Retailers’ holiday promotions and a shift in consumer buying habits generates heavy demand for Monday deliveries by FedEx.
Sponsored Supplement: E-mail marketing: Sweating the details to create success
Little changes-more relevant content, focused subject lines and careful attention to images and text-can dramatically boost e-mail campaign performance.
Developing successful e-mail marketing campaigns is tougher than ever for retailers: Consumers are getting more e-mail than ever, Internet service providers are enforcing stricter rules on e-mail campaigns to reduce spam and messages sent to non-deliverable addresses, and consumers are becoming more finicky about the messages they open.
While the fierce competition to gain prominence in consumer mailboxes may at first appear daunting, the good news is that retailers don’t need to overhaul their e-mail marketing strategies. Instead, they can make adjustments to e-mail campaigns, such as developing subject lines and content relevant to shoppers, including control groups in A/B tests, and meeting shoppers’ expectations about frequency of mailings.
“The noise in e-mail marketing is only going to grow and as it does, retailers need to pay more attention to fundamental best practices if they want their e-mail marketing messages to effectively drive sales,” says Joe Colopy, CEO of e-mail marketer Bronto Software Inc. “Focusing on the fundamental best practices can greatly improve the execution of an e-mail campaign.”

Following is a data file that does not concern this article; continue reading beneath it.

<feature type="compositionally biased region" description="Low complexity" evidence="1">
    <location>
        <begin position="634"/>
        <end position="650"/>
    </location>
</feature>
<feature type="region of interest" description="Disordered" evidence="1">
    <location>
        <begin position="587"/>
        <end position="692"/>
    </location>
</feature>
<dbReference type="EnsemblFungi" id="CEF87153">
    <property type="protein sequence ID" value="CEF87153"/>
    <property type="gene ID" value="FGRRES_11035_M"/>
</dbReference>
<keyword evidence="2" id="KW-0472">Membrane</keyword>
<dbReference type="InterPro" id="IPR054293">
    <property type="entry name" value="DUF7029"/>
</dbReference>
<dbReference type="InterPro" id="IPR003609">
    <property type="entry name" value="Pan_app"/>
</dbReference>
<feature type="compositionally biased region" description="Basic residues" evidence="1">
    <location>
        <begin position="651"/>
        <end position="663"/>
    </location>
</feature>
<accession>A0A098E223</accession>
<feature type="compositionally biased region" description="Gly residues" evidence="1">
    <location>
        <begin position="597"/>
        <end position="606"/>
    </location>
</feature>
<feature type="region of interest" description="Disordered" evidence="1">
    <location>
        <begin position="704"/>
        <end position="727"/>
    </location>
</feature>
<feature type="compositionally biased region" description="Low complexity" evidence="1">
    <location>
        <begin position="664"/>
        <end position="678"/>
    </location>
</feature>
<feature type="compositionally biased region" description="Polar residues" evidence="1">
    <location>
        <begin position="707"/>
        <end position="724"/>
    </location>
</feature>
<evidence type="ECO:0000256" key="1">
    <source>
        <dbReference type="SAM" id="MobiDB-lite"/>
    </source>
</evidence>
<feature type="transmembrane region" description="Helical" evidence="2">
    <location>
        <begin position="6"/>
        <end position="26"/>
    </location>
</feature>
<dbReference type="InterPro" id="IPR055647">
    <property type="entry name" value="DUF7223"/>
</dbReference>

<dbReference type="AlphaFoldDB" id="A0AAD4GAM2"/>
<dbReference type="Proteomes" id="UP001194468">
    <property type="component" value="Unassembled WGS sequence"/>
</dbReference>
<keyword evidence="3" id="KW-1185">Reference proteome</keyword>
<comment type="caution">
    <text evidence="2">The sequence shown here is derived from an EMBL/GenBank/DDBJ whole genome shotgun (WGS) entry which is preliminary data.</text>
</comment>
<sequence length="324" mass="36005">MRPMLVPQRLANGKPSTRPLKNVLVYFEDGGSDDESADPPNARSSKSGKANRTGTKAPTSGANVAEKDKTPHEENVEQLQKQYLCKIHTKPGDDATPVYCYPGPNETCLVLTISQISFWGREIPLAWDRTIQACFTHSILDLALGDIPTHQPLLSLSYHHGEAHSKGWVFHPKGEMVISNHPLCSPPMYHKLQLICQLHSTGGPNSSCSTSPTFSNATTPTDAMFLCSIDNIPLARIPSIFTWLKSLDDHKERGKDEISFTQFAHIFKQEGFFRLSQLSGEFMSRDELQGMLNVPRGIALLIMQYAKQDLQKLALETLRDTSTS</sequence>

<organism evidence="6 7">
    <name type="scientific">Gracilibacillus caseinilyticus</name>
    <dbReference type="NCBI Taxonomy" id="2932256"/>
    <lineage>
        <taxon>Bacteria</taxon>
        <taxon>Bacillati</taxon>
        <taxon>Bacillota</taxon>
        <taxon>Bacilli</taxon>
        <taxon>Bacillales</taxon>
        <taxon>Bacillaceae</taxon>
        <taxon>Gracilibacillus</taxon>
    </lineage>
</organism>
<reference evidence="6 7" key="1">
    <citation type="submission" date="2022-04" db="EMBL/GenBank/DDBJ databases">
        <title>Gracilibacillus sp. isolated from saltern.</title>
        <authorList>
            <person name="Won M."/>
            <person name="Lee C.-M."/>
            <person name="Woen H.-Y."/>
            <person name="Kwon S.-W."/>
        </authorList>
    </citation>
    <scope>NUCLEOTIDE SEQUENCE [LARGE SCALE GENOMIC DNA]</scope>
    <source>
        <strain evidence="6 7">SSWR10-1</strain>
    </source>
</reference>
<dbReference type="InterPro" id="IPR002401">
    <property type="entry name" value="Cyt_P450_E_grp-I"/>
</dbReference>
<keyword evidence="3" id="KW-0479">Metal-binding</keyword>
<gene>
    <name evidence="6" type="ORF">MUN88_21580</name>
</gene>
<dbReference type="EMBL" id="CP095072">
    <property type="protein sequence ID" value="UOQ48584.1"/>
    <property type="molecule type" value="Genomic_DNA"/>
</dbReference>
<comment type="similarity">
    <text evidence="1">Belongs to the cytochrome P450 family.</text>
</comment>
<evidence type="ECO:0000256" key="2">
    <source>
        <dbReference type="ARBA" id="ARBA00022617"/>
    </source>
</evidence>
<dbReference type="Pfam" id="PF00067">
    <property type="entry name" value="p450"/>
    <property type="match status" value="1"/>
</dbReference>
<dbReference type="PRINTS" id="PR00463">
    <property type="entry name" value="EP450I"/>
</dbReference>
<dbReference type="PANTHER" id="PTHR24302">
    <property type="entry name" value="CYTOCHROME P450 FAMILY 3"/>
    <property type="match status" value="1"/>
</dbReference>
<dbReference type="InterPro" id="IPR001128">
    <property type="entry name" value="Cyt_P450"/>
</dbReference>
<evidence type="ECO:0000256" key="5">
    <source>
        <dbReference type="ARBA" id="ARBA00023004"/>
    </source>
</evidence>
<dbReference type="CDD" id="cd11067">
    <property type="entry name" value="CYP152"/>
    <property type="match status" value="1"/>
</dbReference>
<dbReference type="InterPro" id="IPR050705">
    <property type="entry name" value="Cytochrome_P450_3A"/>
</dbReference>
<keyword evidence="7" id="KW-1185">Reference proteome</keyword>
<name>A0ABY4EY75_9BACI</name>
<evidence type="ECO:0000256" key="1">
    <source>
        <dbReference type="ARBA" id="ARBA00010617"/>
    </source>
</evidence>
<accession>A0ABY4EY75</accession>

Change of mindset
That focus requires retailers to change their mindset about e-mail marketing. Many retailers have moved away from personal campaigns to mass mailings sent with greater frequency.
“Most retailers have adopted the view that e-mail marketing is for mass promotion and they send e-mail blasts that treat every subscriber on the list the same,” says John Harrison, senior vice president of product strategy, client services for e-mail marketer Yesmail, part of InfoUSA Inc. “Retailers need to think of e-mail as more than just a push marketing mechanism using only weekly promotions such as free shipping or a percentage off a purchase as ongoing drivers. E-mail is a bi-directional communication stream that can deepen customer relationships and generate brand loyalty through relevant messages.”
Creating relevant messages begins with the sender’s address.
“Consumers will look at a sender’s e-mail address to see if they know it before making the decision to open the message,” says Mike Adams, president and CEO of Arial Software LLC, developer of personalized e-mail marketing software. “Including the retailer’s brand in the sender’s address seems obvious, but the sender’s address does not always clearly convey the brand name. A good return address creates brand familiarity which serves as a bridge to getting the message opened.”
The next step is subject line relevancy-an e-mail marketing 101 topic, but a critical component of a successful e-mail marketing strategy.
“Consumers like subject lines that are relevant and to the point,” says Scott Olrich, chief marketing officer for e-mail marketer Responsys Inc. “The more targeted and pertinent the message to the customer’s behavior patterns and interests, the more relevant the subject line will be.”
Avoid Big Brother